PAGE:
Appeal hearing begins for ousted Denham Springs police chief

Appeal hearing begins for ousted Denham Springs police chief

DENHAM SPRINGS, LA (WAFB) - Day one of an appeal hearing for the ousted Denham Springs police chief ran late into the evening Tuesday, with two witnesses called during three hours of testimony.

Scott Jones, represented by attorney Ben Chapman, is hoping to appeal his termination by the Denham Springs City Council. The city's Civil Service Board will rule on the appeal.

Much of the hearing dealt with reviewing a domestic violence case involving City Councilman Chris Davis.

Davis, 40, was arrested and booked on February 11, after he was accused of domestic abuse that happened on January 15. He was booked into the Livingston Parish Jail. He posted a $1,500 bond and was released.

However, Davis was not arrested the night of the incident. Rather, he was issued a citation, which led some to question whether this was a violation of protocol. He was later arrested after the district attorney issued a warrant.

The handling of that case led to an investigation into Jones and his second-in-command at the time, former captain Steve Kistler.

In the report that followed, the investigation found Jones failed to follow a direct order from the mayor telling him to do everything strictly by the book. The city council later fired both officers.

Davis and his wife have since said the incident was an accident.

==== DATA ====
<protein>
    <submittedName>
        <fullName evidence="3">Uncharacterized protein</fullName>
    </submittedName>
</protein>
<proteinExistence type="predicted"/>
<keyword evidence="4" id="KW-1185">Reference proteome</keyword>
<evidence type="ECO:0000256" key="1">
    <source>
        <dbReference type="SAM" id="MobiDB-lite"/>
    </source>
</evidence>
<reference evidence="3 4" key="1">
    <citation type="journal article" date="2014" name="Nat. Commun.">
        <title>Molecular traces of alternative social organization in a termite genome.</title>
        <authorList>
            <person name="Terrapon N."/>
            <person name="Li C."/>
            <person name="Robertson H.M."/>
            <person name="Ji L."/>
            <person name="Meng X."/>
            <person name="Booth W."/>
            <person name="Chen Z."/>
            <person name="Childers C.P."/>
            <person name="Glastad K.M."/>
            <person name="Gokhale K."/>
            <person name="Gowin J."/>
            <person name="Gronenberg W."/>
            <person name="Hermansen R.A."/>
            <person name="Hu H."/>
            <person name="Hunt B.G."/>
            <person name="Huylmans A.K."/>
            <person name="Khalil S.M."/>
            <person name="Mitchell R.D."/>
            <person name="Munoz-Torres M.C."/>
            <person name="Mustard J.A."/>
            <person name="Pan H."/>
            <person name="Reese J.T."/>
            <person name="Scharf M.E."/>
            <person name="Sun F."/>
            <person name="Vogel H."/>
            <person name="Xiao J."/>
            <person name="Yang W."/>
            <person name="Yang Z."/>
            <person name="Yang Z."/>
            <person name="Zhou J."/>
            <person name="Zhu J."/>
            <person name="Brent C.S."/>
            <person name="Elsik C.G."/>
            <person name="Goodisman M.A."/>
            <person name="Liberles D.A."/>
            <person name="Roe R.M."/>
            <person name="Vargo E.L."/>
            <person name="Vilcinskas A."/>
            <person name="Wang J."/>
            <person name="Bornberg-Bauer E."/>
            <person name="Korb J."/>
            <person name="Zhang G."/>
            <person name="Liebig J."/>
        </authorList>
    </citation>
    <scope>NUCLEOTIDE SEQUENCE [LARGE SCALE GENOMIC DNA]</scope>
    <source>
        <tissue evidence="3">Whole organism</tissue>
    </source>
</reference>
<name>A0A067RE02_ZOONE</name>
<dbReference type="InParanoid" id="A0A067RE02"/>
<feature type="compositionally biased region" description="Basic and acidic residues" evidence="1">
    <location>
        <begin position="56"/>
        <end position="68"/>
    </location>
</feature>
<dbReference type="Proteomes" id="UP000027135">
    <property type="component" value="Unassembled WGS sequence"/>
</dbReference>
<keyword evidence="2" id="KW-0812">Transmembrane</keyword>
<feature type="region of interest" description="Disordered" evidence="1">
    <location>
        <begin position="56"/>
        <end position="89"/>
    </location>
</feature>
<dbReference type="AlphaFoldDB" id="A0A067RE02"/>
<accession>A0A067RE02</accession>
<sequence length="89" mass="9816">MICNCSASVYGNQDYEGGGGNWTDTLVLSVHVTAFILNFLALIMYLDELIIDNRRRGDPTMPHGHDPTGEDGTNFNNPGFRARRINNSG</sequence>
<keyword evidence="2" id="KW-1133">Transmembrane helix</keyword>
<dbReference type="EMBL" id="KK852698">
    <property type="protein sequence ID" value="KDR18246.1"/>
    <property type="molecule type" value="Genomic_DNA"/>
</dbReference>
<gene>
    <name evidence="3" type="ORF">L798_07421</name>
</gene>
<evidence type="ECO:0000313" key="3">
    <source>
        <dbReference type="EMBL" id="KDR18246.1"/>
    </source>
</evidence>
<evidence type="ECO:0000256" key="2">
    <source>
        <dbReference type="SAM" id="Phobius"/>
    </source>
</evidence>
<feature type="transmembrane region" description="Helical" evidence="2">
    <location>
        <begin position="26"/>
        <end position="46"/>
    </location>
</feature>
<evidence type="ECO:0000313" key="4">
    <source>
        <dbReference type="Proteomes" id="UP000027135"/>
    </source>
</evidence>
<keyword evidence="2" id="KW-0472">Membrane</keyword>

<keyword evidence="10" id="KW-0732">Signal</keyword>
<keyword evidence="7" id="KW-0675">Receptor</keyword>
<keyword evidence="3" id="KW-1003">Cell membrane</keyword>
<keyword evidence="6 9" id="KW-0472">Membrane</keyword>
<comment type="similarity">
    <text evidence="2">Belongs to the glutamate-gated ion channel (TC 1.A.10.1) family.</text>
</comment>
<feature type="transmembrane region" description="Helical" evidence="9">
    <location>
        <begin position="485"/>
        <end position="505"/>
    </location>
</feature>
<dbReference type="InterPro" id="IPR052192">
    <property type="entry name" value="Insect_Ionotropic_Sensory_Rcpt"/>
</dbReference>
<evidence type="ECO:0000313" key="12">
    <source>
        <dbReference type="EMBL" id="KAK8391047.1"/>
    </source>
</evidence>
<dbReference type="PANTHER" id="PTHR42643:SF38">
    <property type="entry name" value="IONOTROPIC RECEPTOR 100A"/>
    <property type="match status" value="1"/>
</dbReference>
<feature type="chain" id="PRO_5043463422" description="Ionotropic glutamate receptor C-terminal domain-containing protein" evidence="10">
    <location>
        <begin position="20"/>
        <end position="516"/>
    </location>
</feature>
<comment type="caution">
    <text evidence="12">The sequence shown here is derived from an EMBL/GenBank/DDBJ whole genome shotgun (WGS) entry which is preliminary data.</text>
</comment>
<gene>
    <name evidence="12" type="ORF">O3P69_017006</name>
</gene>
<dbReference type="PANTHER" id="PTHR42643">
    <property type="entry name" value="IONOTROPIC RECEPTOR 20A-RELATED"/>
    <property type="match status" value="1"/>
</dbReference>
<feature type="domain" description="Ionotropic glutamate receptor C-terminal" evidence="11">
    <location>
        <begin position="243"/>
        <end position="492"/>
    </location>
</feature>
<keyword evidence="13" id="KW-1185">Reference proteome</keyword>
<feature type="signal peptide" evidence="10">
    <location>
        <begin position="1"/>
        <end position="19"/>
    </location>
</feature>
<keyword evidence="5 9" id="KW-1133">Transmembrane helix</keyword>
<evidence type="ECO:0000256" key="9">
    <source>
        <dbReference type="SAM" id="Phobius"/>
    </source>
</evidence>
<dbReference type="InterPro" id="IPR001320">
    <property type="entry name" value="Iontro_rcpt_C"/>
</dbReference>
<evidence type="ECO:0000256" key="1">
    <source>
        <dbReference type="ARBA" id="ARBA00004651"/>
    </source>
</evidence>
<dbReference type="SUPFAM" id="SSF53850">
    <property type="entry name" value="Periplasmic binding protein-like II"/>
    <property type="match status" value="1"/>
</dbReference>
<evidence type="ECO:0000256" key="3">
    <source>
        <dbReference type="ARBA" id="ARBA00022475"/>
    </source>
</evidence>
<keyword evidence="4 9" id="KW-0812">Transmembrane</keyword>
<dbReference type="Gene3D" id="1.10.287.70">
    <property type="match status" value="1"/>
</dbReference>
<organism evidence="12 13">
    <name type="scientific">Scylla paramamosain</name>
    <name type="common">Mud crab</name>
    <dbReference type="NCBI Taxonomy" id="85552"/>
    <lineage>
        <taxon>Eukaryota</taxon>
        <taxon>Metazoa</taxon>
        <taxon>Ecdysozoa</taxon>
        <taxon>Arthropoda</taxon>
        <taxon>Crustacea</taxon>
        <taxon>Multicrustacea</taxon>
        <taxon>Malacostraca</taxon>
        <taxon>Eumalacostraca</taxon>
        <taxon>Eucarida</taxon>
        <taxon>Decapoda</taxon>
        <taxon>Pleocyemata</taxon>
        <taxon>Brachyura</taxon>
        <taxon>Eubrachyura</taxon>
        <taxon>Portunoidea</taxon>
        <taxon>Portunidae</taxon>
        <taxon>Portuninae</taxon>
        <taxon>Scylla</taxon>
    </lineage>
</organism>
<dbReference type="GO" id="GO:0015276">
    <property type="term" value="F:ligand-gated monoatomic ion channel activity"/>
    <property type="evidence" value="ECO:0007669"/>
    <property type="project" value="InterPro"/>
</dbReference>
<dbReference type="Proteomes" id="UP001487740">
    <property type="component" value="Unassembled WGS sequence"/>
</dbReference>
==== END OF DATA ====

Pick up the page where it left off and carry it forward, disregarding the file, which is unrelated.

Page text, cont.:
The appeal hearing began with Chapman filing two different motions to dismiss the investigation and the city council's decision, claiming the investigation violated officer rights and that the findings lacked specificity. Those motions were denied.

The first witness called was Capt. Shannon Womack, the acting interim chief. Womack was questioned extensively on department policy for domestic abuse cases and his involvement in the Davis case. He was also asked to compare the Davis case to 15 other domestic violence cases.

When asked if he was bothered that Davis was given a summons instead of being arrested, Womack replied that he was.

"Certainly, we hadn't done everything we needed to do to protect somebody," said Womack.

Womack also denied that he benefited from the firing of Jones, or that he hoped for the firing in order to advance his own position.

The second witness was Officer Wesley Clarkson, who was the responding officer the night of Davis' alleged altercation with his wife. Much of Clarkson's testimony on the facts of the case was done in executive session because there is pending legal action in Davis' case.

According to Civil Service Board Chair Jennifer Barclay, the burden of proof during the appeal process lies with the city. Stephanie Hulett, the city's attorney, must prove that the city's investigation and subsequent firing of Jones was justified.

"If the law says an arrest should be made, then even Chief Jones will have to make an arrest. But he didn't," said Hulett in her opening statements.

Meanwhile, Jones and his attorney will attempt to show that Jones did not deserve to be fired.

"At the end of the day, a veteran with nearly 40 years of experience was tossed out the door for something he didn't do, for something he wasn't involved in, because the mayor wants a different chief," Chapman said to the board.

If the Civil Service Board overturns the city's decision, the case will go back to the city council for review. Barclay said the responsibility weighs heavily on the board.

"We're talking about two people who were gainfully employed. We are talking about what is best for the citizens of Denham Springs. We're talking about whether or not the city can sure up their proof that making this termination was the right thing to do," she said.

A total of 24 witnesses are expected to called in all. The hearing will resume Wednesday evening. It is expected to last several days.

Kistler's appeal hearing is scheduled for June.

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